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Chaotic But Widespread Voting in Philippines: Monitor


Cambodia is preparing for commune elections in 2012 and national elections the following year.

Cambodia is preparing for commune elections in 2012 and national elections the following year.

Despite concern raised by critics, a Cambodian election expert says Cambodia's process is better than some, particularly the Philippines.

“Because in the Philippines, there is behavior that does not follow procedures and the election law, so they can't compare to Cambodia,” said Keo Darith, a monitoring coordinator for the Neutral and Impartial Committee for Free and Fair Elections in Cambodia.

Cambodia's electoral organization is orderly, better equipped and includes secret ballot booths, he said, as a guest on “Hello VOA.” Keo Darith recently monitored an election in the Philippines.

Cambodia is preparing for commune elections in 2012 and national elections the following year. In past elections, some groups, including the opposition, have complained of registration and voter-list flaws that denied some the right to vote.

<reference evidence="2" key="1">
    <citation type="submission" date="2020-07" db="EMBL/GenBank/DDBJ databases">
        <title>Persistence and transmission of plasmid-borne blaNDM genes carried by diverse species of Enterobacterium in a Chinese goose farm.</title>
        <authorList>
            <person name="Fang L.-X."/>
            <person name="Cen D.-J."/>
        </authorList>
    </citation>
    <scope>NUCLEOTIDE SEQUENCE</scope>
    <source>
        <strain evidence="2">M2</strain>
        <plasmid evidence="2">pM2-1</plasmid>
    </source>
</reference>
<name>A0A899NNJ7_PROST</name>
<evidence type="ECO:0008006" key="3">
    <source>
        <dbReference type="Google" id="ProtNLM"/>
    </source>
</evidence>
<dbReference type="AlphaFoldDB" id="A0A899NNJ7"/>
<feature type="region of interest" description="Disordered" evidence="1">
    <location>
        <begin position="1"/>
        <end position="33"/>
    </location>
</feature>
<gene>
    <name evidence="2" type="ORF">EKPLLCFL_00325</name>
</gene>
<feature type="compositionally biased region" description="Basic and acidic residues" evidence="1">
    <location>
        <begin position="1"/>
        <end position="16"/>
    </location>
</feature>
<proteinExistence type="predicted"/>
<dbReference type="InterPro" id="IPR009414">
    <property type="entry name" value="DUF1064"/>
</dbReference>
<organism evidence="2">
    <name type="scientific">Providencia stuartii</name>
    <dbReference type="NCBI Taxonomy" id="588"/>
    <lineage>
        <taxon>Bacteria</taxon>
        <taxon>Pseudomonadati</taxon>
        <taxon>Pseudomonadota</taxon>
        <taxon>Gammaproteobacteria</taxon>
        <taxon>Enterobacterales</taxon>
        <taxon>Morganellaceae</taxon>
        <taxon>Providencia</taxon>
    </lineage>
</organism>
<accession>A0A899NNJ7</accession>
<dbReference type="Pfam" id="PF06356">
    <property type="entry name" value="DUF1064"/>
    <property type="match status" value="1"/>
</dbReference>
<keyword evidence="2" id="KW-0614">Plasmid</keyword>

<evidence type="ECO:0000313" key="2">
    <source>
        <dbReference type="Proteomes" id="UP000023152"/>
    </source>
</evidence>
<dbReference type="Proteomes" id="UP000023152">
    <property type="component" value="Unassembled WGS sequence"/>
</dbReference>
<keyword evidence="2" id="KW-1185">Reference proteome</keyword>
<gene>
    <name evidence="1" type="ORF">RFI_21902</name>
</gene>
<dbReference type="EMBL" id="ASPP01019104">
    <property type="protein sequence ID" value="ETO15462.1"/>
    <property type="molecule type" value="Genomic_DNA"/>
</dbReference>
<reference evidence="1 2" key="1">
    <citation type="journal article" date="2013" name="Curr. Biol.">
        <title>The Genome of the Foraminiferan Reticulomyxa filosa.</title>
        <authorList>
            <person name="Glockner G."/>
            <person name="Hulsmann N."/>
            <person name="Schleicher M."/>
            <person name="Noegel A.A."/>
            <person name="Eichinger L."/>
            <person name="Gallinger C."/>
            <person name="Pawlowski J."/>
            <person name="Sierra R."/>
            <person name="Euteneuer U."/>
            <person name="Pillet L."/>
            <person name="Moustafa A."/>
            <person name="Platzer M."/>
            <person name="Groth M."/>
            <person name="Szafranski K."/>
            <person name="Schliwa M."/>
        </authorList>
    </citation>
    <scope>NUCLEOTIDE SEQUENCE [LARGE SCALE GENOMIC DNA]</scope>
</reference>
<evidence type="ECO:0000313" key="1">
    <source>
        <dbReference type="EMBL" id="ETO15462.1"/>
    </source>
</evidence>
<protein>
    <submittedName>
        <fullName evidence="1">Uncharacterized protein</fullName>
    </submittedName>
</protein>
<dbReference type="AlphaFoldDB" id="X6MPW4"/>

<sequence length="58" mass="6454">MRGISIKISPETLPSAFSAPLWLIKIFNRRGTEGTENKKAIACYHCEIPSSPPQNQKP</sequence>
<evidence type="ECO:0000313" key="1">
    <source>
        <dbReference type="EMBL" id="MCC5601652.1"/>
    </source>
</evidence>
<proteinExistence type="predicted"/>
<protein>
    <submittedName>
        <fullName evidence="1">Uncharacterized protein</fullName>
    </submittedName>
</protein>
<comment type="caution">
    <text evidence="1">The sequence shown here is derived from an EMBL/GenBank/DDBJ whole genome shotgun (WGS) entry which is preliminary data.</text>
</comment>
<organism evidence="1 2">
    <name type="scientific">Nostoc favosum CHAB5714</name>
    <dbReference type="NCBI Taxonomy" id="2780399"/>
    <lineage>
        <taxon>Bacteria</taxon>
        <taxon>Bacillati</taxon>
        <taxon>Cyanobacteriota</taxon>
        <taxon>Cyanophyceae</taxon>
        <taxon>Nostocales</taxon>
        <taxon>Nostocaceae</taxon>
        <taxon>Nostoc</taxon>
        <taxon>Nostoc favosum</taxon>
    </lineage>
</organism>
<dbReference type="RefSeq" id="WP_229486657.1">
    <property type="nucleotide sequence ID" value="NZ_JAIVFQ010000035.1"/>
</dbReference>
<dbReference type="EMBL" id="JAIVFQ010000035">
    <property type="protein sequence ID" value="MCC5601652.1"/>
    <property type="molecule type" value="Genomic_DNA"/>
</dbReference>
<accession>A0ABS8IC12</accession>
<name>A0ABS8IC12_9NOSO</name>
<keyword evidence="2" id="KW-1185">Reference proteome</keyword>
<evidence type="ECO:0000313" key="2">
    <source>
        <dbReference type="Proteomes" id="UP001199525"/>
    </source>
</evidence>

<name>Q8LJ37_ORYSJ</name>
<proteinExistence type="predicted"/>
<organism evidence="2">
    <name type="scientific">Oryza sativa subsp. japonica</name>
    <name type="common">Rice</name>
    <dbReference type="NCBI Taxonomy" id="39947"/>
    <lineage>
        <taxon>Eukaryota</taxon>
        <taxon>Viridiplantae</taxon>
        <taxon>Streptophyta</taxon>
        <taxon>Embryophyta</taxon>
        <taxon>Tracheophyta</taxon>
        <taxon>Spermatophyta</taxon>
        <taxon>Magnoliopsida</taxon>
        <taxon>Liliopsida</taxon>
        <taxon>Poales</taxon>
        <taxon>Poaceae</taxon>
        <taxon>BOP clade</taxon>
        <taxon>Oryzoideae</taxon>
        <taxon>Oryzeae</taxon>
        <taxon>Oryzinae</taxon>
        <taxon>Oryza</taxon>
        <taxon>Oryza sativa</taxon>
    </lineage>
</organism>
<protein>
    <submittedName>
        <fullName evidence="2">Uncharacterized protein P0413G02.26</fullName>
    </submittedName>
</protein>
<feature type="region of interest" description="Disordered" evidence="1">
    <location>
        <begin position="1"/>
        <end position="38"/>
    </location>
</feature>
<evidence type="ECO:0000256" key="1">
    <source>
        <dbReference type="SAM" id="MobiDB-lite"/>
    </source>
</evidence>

The National Election Committee this month has begun to register new voters, in a process that ends Oct. 20.

The Philippines, which has been a democracy since 1946, operates in a system of electoral anarchy, where folded papers are used as ballots and 10-year-old children vote in lieu of their parents, Keo Darith said.

For all that, voters are more attentive than in Cambodia, which in recent years has seen a drop-off in election participation and where access to voting information is limited, he said.

Keo Darith said he supports a computerized voter list equipped with biometrics that would make it easier for people to vote.

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